By Paula Orlando
A new truth commission is about to investigate Brazil’s legendary police brutality and, for the first time, attempt to bring some public accountability for the crimes committed by the state. Police kill an estimated six people per day. Civil society organizations persuaded the Sao Paulo Legislative Assembly (ALESP) to establish the commission, the first to focus on human rights violations in the post-dictatorship period. It will hear testimony from witnesses and survivors of police brutality, and examine documents and other evidence related to major cases of police violence in the city and state in the last decades. The initiative follows the recent release of reports by the National and Sao Paulo State Truth Commissions on human rights violations during the military dictatorship (1964-1985). In fact, the reports suggested that present-day violence should be understood as a legacy of the lack of accountability for past violations.
The “Truth Commission of Democracy Maes de Maio” – named after a prominent movement of family members of victims of police violence that fights for justice and changes in security policies – held its first hearing on March 21. Parents of some of those killed in May 2006, when at least 493 civilians were killed in a period of 10 days, testified. (The National Truth Commission had accounted for 434 people killed during the 21 years of military rule.) The violence in May 2006 took place in the context of a conflict between the police forces and the “First Command of the Capital” (PCC) – a criminal organization formed within the detention system, and was justified as part of a “war on crime.” A study conducted by the International Human Rights Clinic of the Harvard Law School and the Brazilian Human Rights Organization Justiça Global contends that at least 122 deaths were directly linked to the police, and many of these bodies showed signs of execution. Four other civilians remain missing after nine years, and nearly all the cases have been archived without a resolution. With the participation of representatives designated by the National Secretariat of Human Rights, legislators, and members of social movements, the new commission will also examine other massacres, such as one at the Carandiru penitentiary in 1992 and the nighttime slaughter – also linked to police officers – of several people who were sleeping near the Sé Cathedral, in downtown Sao Paulo, in August of 2004.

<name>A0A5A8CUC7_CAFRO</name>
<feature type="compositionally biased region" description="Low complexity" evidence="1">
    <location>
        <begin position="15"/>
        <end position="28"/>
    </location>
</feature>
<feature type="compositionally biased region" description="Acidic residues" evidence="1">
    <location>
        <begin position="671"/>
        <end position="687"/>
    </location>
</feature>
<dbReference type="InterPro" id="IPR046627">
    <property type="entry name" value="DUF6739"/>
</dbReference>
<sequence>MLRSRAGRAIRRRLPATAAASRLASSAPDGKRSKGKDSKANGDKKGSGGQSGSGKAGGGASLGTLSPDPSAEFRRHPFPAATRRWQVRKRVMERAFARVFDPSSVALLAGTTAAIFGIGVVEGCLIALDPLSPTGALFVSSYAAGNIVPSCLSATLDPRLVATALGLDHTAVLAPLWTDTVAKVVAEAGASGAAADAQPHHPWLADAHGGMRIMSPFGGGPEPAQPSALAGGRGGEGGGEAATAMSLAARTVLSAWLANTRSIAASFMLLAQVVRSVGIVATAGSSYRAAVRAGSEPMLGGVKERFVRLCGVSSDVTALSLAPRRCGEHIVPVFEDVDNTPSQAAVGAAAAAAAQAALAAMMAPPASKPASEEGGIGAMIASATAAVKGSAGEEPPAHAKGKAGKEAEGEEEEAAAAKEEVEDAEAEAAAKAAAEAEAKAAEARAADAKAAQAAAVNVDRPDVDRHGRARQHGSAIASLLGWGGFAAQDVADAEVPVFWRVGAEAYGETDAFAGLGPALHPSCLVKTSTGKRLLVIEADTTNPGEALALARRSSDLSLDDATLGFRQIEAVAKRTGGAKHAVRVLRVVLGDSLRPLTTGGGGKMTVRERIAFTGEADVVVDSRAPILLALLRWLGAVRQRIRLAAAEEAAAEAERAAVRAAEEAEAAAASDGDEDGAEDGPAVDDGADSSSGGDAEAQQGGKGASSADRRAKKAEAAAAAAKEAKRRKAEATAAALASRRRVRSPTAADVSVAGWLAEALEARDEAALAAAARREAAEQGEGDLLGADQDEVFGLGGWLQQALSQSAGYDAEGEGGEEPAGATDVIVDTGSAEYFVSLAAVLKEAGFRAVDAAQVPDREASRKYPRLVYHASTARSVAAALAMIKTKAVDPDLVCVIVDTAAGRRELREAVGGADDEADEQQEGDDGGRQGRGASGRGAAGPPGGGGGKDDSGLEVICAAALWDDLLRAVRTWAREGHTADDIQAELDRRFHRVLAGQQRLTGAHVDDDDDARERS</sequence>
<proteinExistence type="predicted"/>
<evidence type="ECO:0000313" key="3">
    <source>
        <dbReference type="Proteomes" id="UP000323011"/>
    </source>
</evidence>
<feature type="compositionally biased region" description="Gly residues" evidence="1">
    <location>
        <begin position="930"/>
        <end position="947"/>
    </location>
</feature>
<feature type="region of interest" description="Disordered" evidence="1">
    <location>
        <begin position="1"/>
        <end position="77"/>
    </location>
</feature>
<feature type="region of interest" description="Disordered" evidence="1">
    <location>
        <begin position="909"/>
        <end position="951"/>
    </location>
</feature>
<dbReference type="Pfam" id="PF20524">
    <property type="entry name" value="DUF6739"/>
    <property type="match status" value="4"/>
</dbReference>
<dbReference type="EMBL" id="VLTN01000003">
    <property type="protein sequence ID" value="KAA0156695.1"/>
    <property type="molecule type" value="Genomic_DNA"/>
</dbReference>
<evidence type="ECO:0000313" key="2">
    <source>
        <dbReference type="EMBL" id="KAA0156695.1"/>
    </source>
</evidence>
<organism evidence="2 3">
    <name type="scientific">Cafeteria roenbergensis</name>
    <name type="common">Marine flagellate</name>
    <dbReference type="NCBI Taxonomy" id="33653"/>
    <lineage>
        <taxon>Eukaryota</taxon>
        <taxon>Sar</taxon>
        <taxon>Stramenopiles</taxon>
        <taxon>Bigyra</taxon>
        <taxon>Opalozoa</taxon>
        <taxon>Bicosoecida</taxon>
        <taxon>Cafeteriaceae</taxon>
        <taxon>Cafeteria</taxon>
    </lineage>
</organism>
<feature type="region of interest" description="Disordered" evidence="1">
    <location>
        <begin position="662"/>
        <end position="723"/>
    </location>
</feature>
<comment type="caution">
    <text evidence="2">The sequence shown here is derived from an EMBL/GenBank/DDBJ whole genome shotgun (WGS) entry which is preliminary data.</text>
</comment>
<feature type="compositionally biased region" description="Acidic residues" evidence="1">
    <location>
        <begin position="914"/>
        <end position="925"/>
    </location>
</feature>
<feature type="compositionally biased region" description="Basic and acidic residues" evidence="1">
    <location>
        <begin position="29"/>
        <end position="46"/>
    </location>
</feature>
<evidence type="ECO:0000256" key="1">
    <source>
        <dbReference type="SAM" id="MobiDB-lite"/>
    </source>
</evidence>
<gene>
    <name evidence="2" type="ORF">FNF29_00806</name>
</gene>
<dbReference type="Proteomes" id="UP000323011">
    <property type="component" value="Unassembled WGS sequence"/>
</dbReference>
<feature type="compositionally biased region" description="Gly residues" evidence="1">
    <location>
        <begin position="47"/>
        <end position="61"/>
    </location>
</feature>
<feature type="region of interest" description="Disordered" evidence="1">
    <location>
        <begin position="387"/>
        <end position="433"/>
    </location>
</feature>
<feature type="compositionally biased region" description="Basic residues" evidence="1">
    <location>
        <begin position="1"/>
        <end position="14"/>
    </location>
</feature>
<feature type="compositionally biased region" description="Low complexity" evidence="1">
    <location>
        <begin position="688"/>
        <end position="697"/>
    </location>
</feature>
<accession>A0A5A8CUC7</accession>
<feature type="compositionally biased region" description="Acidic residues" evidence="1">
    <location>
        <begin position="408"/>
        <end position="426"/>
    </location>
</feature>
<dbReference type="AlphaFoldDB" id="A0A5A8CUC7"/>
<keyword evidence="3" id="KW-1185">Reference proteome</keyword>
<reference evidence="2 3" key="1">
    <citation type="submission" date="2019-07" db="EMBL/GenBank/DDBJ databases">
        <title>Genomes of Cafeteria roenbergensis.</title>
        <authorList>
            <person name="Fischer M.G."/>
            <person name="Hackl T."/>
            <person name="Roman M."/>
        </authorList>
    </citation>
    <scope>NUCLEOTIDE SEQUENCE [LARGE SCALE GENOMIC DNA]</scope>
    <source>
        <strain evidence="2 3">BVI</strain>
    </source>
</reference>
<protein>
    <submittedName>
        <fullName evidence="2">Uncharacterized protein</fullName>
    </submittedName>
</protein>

The truth commission is more than a symbolic step towards recognizing and bringing some degree of state accountability in human rights violations; it shows the growing pressure of the movement against anti-police violence and in favor of justice and reparations for victims. Deputy Adriano Diogo, a major proponent of the panel, has warned that the way ahead “will be difficult; this is a discussion that the Brazilian government does not accept to have.” Insofar as the truth commission succeeds, it will not only create an institutional space linked to the state to clarify cases of police violence; it will stimulate an important discussion of the legitimization of police brutality in the context of “fighting crime.” In addition, it could contribute to the understanding that unlawful police violence is a form of political violence that no democratic society should endure.
April 6, 2015